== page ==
Getting up in front of an audience and speaking is a challenge in itself. Having to answer questions in front of an audience makes it even tougher. The good news is that with proper preparation, you can eliminate most of the stress that comes along with answering questions in a group setting. Here are some of my favorite tips for Q&A:
Know your topic:Read more...(890 words, estimated 3:34 mins reading time)
As if speaking in public wasn’t challenging enough, imagine having to translate your thoughts on the fly into another language while speaking in front of a group. Well this is a challenge that many speakers who emigrate from a country where English is not the primary language to an English speaking country face.
I know many people who are trying to overcome this challenge. So I’ve put together a list of tips to help (I’ll get into more detail on some of these tips and list more in future posts):
Tip 1: Record yourself. Read more...(472 words, estimated 1:53 mins reading time)
The speech conclusion is another often overlooked part of a speech. In its most ugly form, the speaker, realizing that he or she has no more to say, simply looks at the audience with a blank stare until finally blurting out “well, that’s all I got” or “Thanks for having me.” I guess some folks take the advice of leaving your audience wanting more a little too literally.
Conventional wisdom in the realm of public speaking is that your opening statement and closing statement must be perfect. While I agree that it’s important to develop these two parts of your speech, I don’t think they are as important as others make them out to be — which is the other extreme. Read more...(704 words, 1 image, estimated 2:49 mins reading time)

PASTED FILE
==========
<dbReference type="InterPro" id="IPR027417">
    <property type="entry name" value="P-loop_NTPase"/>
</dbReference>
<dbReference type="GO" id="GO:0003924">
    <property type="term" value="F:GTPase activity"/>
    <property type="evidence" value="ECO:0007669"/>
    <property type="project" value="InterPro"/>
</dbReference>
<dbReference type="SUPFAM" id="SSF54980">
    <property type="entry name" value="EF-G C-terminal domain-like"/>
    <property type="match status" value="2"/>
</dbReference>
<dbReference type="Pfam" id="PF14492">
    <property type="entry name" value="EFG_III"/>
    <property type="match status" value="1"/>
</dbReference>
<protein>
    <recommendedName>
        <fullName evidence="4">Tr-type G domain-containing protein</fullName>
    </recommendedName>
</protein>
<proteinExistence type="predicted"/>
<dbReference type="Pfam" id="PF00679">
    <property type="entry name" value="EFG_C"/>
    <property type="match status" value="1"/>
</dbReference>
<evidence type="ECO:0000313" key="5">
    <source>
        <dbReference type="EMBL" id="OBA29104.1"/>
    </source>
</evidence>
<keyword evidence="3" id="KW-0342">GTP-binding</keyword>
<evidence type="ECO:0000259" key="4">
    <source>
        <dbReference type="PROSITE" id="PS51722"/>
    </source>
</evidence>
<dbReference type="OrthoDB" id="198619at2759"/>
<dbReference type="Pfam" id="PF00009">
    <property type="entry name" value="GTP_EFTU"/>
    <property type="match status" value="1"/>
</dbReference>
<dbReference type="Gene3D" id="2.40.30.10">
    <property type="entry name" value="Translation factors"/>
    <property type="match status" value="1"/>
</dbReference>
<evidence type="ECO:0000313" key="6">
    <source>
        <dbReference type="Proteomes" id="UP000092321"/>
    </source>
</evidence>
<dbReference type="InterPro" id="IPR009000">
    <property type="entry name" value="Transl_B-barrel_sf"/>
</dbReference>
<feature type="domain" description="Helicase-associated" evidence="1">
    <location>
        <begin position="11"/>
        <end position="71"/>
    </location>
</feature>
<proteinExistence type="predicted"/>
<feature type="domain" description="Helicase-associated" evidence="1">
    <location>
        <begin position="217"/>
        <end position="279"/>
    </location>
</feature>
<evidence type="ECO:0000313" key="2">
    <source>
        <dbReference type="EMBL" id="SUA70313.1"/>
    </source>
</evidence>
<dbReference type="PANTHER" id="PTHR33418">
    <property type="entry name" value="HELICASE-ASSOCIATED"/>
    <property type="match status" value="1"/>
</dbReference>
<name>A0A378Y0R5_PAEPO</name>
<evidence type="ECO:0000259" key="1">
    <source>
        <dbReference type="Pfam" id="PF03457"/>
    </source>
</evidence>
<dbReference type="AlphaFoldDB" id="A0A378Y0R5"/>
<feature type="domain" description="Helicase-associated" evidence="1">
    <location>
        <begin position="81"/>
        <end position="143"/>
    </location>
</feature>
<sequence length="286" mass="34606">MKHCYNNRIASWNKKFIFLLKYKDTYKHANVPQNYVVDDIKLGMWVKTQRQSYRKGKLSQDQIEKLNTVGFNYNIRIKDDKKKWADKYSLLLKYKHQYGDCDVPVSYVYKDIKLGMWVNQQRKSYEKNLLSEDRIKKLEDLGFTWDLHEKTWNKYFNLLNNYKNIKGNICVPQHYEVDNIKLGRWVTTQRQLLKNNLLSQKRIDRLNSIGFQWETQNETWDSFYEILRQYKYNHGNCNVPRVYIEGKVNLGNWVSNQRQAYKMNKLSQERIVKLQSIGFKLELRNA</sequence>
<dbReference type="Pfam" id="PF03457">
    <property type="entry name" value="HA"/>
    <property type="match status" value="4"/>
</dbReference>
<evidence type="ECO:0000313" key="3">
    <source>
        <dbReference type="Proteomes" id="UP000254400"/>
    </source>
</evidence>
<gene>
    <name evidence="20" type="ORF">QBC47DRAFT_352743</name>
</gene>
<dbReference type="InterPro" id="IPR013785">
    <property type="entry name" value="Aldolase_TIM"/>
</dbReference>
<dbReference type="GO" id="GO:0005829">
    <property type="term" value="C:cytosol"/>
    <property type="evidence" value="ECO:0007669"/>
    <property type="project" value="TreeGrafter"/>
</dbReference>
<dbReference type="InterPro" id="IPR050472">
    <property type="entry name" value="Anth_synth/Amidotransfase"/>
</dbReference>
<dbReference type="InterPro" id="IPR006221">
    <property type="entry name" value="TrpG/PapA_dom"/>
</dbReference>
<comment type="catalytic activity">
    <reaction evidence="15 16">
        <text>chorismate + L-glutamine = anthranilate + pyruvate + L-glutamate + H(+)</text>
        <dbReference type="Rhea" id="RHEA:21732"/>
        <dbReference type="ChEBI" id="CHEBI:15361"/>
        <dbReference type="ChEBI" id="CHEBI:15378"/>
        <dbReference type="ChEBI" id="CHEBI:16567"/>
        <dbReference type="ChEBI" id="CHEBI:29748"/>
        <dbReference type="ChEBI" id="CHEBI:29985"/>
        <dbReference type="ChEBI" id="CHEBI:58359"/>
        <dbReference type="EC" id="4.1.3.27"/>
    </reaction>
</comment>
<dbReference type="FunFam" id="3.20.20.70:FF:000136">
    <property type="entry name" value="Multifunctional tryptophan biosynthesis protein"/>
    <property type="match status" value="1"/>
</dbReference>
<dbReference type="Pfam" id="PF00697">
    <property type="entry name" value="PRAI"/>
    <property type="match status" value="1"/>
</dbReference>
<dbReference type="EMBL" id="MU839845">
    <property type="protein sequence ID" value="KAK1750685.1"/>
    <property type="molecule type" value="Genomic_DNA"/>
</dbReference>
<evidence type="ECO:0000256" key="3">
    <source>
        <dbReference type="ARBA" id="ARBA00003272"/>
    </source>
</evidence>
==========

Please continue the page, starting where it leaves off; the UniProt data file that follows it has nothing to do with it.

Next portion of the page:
To be a great leader takes practice. Yes, there are some people that are born gifted leaders but we can all learn to be effective leaders. A challenge that people in non-management positions commonly face is how to get that experience while not in a management role at work or while owning a one person business. The good news is that there are several ways and everyone should be able to take advantage of at least one of these suggestions. Read more...(470 words, estimated 1:53 mins reading time)
If you want to quickly improve your public speaking skills, you need to get up in front of an audience as much as you possibly can. Each time you speak, you gain experience and expand your comfort zone. If you ask for and receive feedback, then you’ll improve even faster.
Toastmasters is good for this as it provides you with opportunities to speak. I recommend joining or visiting multiple clubs because you’ll address different audiences. You may get comfortable after speaking multiple times to the same audience so it’s good to mix things up. Also, different audiences will provide you with different feedback. Read more...(175 words, estimated 42 secs reading time)
I have been involved with Toastmasters InternationalÂ for about four years. If you’ve never heard of Toastmasters, it’s an organization with thousands of clubs all over the world that help people improve their public speaking skills. But like anything else, you get what you put into it.
I’ve seen people go from petrified to polished in a matter of months. I’ve seen others join, attend a couple meetings, and then quit. If you’re serious about improving your public speaking skills, consider joining a Toastmasters club and commit yourself to completing the first ten speech projects within a year. If you really want to achieve results quickly, become aÂ club officer. Read more...(365 words, estimated 1:28 mins reading time)